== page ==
“Our plan is to take whatever feedback we get from this next meeting and move forward with taking the proposal to the planning board and see if there’s any feedback from the planning board on making any revisions,” said Scott Baker, chairman of the Cullowhee Community Planning Advisory Committee.
This will likely be the last public hearing that the advisory committee will hold, though the Jackson County planning board and commissioners may hold their own if the suggested standards continue to move toward adoption.
“People just need to get involved,” Baker said. “The planning group itself is made up of all different opinions. We want there to be varying opinions — we just want people to be respectful of each other.”
Proponents of the standards have cited the need for some planning to guide Cullowhee’s evolution, as it’s now the fastest-growing area of Jackson County. On the flip side, opponents have decried the standards as an infringement on private property rights, unfair rules imposed on longtime Jackson County families by those who have only just arrived.
People of all persuasions will have the chance to voice their perspective at the upcoming public hearing at 6 p.m. Tuesday, Jan. 13, in the Hospitality Room of Western Carolina University’s Ramsey Center.
Comments, to be held to three minutes apiece, will be taken on all aspects of the standards, but the committee is particularly interested on hearing reaction to the changes it’s made since the last hearing in October. Those revisions include:
• Removing properties from the planning area — The revised standards exclude the North Carolina Center for the Advancement of Teaching and surrounding areas, most property west of N.C. 107, the Western Carolina University landfill off of Monteith Gap Road and the Rogers family property from the area to be affected by the rules.
Of those areas, Green said, “some of them had no access and some only have access through a residential area and are actually in a neighborhood that is protected by restrictive covenants. The thought was that any development that could occur on those would have limited impact on the Cullowhee community.”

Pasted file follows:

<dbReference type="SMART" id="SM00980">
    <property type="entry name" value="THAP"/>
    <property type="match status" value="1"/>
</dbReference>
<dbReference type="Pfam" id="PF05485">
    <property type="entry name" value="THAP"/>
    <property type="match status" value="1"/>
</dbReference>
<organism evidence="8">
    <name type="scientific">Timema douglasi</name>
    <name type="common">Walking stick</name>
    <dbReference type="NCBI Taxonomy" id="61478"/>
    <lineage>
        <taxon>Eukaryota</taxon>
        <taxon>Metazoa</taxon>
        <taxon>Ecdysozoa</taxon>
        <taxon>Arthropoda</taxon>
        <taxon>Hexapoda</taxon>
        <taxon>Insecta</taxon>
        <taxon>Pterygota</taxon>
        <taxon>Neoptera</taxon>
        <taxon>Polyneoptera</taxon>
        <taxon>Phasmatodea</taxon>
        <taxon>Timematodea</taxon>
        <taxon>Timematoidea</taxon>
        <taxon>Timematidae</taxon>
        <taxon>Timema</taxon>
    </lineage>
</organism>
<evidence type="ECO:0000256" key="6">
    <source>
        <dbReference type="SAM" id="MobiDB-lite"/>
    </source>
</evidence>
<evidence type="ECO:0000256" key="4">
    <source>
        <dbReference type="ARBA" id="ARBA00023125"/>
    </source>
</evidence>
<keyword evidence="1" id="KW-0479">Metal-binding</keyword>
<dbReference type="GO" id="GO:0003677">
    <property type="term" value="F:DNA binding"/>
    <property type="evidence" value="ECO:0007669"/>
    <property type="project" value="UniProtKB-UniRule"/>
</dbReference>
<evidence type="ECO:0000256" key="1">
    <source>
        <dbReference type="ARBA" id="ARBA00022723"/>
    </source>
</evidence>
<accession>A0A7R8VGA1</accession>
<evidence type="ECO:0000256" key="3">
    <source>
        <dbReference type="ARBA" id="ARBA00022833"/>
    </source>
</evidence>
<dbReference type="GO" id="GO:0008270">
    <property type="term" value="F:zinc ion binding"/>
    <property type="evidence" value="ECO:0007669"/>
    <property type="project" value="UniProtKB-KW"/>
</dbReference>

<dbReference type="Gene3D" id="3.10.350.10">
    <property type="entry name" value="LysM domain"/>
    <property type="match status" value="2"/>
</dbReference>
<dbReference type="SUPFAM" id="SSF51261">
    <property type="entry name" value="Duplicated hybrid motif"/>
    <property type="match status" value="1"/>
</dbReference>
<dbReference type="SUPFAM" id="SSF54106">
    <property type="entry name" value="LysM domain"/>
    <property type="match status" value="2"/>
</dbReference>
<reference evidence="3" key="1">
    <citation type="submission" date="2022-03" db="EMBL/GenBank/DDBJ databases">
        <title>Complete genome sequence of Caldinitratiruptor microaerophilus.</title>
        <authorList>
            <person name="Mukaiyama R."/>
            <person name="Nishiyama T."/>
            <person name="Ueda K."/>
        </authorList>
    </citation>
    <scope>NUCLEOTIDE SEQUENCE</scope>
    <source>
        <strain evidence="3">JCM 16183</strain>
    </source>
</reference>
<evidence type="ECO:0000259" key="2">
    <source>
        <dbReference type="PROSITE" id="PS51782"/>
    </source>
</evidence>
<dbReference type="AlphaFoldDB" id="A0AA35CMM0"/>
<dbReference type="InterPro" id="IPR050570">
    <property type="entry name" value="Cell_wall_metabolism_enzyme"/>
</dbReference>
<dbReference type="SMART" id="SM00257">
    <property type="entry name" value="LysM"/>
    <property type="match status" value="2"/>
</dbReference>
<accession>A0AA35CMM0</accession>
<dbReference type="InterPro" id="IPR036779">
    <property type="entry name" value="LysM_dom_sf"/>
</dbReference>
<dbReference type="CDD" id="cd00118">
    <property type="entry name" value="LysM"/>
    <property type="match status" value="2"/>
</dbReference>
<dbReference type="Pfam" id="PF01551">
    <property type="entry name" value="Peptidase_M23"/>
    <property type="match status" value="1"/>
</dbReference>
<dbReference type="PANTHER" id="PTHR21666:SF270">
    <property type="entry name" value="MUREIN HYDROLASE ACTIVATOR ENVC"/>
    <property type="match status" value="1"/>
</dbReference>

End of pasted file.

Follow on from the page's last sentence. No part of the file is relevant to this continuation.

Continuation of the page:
• Allowing single-wide mobile homes on residential property — The previous draft had allowed double-wide mobile homes but prohibited single-wides in areas other than mobile home parks. However, that change may not stand.
“We’ve heard some comments from established residential areas that are concerned about mobile homes, so that may be tweaked some,” Green said.
• Increased waterway setbacks for multi-family developments — The revised standards mandate a setback from the Tuckasegee River of at least 50 feet for housing developments with 12 or more units. All homes must be built at least 25 feet away from streams and rivers as a trout boundary and must also be built outside of the 100-year floodplain.
• Mandatory sidewalks for housing developments — Developers must build sidewalks if their housing development includes 12 or more units.
A public hearing on the revised Cullowhee development standards will be held at 6 p.m. Tuesday, Jan. 13, in the Hospitality Room of Western Carolina University’s Ramsey Center. The Cullowhee Community Planning Advisory Committee will hear comments on all aspects of the draft planning rules but is especially interested in hearing public reaction to revisions from the draft presented in October. There is no need to sign up to speak beforehand.
Draft rules and a map are online at www.jacksonnc.org/planning.html under the “Current Projects” heading.